$strLogin = $TxtWebLogin.Text
            if ($strLogin.Contains('\'-eq $false) {
                $TxtWebLogin.Text = "$strDomain\$strLogin"
                $TxtWebLogin.Refresh()
            } else {
                $strLogin = $strLogin.Split('\')[1]
            }
            Display-Info "Setting Application pool credentials to $strLogin..."
            $objPool.Put('WAMUserName', $TxtWebLogin.Text)
            $objPool.Put('WAMUserPass', $TxtWebPassword.Text)
            $objPool.SetInfo()
            Display-Info "Adding user $strLogin to group IIS_WPG..."
            $objGroup = [ADSI]"WinNT://$strServer/IIS_WPG"
            $objGroup.Add("WinNT://$strDomain/$strLogin")
            $bln = $true
        } else {
            Display-Info "Application pool '$strAppPoolName' already exists."
            $bln = $true
        }
        
        return $bln
    }

    This function also adds the specified user account used by the application pool to the local group IIS_WPG
  • Web Site configuration:
    • Dafault web page configured to "Default.aspx"
    • Application pool assignment
    • Windows authentication configuration
    • Permisssions configuration: Read and Execute permissions
  • .Net Framework version configuration. This step is available only if the machine running our Solution Accelerator is our Web server. Set-FrameworkVersion function configures the Web Site to use the version 2 of the .NET framework:

    ### <summary>
    ### Sets the .NET framework version for a given website.
    ### </summary>
    ### <param name="strID">Website ID</param>
    function Set-FrameWorkVersion($strID)
    {
        $strPath = (Get-ChildItem Env:windir).Value + '\Microsoft.NET\Framework\'
        
        $objDir = Get-ChildItem $strPath | where {
                   ($_.GetType().ToString() -eq 'system.io.directoryinfo'-And
                   ($_.name -match "^(v2.[\d\.]+)$")} | sort name
        if ($objDir -ne $null) {
            $strPath += $matches[1]
            $strPath += "\aspnet_regiis.exe"
            $objSI = New-Object System.Diagnostics.ProcessStartInfo
            $objSI.UseShellExecute = $false
            $objSI.FileName = $strPath
            $objSI.Arguments = "-s $strID/Root"
            $objSI.RedirectStandardOutput = $true
            $objP = [System.Diagnostics.Process]::Start($objSI)
            $objP.WaitForExit()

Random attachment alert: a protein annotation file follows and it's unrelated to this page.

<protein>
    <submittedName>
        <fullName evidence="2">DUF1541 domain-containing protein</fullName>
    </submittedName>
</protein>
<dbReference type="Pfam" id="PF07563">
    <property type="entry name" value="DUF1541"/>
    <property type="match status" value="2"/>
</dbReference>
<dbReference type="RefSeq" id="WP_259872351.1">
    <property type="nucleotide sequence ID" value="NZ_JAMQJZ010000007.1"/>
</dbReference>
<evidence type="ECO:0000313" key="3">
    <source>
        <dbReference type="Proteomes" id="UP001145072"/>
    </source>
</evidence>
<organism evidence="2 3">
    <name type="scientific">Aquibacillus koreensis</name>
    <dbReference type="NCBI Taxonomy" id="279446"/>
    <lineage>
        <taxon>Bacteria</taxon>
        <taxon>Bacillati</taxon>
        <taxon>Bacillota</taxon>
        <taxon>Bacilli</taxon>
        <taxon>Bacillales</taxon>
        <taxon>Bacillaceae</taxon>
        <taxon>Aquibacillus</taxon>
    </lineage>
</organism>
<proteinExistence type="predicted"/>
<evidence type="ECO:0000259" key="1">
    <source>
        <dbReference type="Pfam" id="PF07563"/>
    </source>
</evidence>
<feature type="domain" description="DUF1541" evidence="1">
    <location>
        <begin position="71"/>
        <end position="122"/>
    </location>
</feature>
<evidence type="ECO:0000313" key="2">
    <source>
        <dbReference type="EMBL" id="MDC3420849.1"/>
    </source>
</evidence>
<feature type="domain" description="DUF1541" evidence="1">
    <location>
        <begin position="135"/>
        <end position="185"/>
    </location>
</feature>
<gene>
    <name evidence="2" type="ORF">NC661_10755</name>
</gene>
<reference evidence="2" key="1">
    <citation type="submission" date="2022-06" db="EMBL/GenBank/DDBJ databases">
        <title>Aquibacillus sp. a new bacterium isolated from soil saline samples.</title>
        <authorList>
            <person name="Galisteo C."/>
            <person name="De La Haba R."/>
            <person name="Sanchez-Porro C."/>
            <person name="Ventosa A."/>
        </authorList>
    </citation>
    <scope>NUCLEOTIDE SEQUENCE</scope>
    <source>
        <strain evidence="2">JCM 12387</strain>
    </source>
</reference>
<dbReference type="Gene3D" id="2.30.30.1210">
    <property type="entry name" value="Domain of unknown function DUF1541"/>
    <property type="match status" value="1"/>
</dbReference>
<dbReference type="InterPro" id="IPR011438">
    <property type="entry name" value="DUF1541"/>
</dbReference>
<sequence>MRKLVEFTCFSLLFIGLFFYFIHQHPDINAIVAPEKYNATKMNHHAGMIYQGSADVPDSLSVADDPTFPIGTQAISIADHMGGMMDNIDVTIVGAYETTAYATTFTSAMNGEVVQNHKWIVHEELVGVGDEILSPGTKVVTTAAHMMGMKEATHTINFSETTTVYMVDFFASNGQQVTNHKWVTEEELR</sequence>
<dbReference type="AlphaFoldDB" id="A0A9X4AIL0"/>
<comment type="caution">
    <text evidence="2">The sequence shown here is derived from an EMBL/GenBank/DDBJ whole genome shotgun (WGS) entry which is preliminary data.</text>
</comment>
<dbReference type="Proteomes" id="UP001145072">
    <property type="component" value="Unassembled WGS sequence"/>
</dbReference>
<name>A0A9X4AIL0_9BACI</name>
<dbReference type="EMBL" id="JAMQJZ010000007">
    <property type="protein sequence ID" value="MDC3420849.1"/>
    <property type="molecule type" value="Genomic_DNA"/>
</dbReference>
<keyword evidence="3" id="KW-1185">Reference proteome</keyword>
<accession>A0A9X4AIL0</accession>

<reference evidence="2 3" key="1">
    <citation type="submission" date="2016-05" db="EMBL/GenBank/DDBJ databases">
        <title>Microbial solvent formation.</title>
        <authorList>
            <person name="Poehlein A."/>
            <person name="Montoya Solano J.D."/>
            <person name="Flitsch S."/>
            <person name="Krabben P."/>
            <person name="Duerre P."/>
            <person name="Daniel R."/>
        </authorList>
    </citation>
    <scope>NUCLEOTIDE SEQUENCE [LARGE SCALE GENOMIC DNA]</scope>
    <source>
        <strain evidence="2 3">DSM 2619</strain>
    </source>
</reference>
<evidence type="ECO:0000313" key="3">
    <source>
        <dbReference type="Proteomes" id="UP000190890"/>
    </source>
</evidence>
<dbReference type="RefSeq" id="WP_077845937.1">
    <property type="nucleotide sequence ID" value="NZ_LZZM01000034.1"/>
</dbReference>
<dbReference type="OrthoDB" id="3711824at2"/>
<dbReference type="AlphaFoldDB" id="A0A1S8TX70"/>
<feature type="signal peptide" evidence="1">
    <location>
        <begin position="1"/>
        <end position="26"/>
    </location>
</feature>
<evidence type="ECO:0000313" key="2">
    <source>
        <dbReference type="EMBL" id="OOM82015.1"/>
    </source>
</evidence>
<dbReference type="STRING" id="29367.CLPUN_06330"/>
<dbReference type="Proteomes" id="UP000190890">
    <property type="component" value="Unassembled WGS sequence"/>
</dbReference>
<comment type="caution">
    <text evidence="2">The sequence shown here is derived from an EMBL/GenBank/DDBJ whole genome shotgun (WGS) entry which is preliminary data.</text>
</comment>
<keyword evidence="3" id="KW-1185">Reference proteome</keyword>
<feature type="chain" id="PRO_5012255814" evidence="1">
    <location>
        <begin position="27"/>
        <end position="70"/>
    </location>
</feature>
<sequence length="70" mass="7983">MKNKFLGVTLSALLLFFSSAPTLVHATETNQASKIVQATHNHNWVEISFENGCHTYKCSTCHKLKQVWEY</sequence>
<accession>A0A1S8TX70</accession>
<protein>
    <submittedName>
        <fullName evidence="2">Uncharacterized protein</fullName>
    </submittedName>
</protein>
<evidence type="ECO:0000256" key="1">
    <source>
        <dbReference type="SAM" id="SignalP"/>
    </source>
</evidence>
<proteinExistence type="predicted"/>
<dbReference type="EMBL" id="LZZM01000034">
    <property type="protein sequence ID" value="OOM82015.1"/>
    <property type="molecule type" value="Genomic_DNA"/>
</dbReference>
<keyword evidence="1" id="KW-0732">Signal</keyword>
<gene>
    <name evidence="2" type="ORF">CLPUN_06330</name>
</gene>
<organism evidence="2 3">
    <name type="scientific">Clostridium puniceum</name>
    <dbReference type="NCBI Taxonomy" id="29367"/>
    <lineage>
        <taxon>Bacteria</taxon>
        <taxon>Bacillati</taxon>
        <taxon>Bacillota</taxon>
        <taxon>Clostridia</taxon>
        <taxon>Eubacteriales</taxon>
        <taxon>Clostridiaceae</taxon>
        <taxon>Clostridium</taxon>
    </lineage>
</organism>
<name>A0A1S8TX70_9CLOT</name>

}
    }

    aspnet_regiis.exe binary is executed here!
All warnings or errors are displayed at the bottom of the window!

Well, IIS automation is simple! I hope that was not boring :)

Monday, May 25, 2009

SQL database deployment automation

Previous part is HERE.

Before deploying Web Portal, we have to set up the database: Which web portal haven't a database... ? :)

So, that's the first job of our Solution Accelerator. In the previous post, you have seen the graphical user interface: let's use it !

So, just click on the first menu to deploy database !

A new dedicated screen is displayed:

It is a very simple GUI!
SQL server name and instance name are the only require fields and all we need is to click on the OK button...

However, there is one thing we can do using this GUI: configuring the user account which will be use to deploy the database. This can be done on the top of the window: we can choose if you want to use windows authentication (current logged user) or an other account.

At the bottom of the window, there is an empty space... So, we won't just keep this space empty! In fact, this area is dedicated to log: all information, warnings, errors will be display here.

Each step, each traitment of the script is described and displayed in the log area. That's the Display-Info and Display-Error functions job:

### <summary>
### Adds a log.
### </summary>
### <param name="str">Message to add</param>
### <param name="strType">Message type</param>
function Log-Message($str, $strType)
{
    $strDate = [DateTime]::Now.ToString('G')
    $strType = $strType.ToUpper()
    $strLine = "[$strDate] $strType: $str"
    Write-Verbose $strLine
    $script:strLog += $strLine + "`r`n"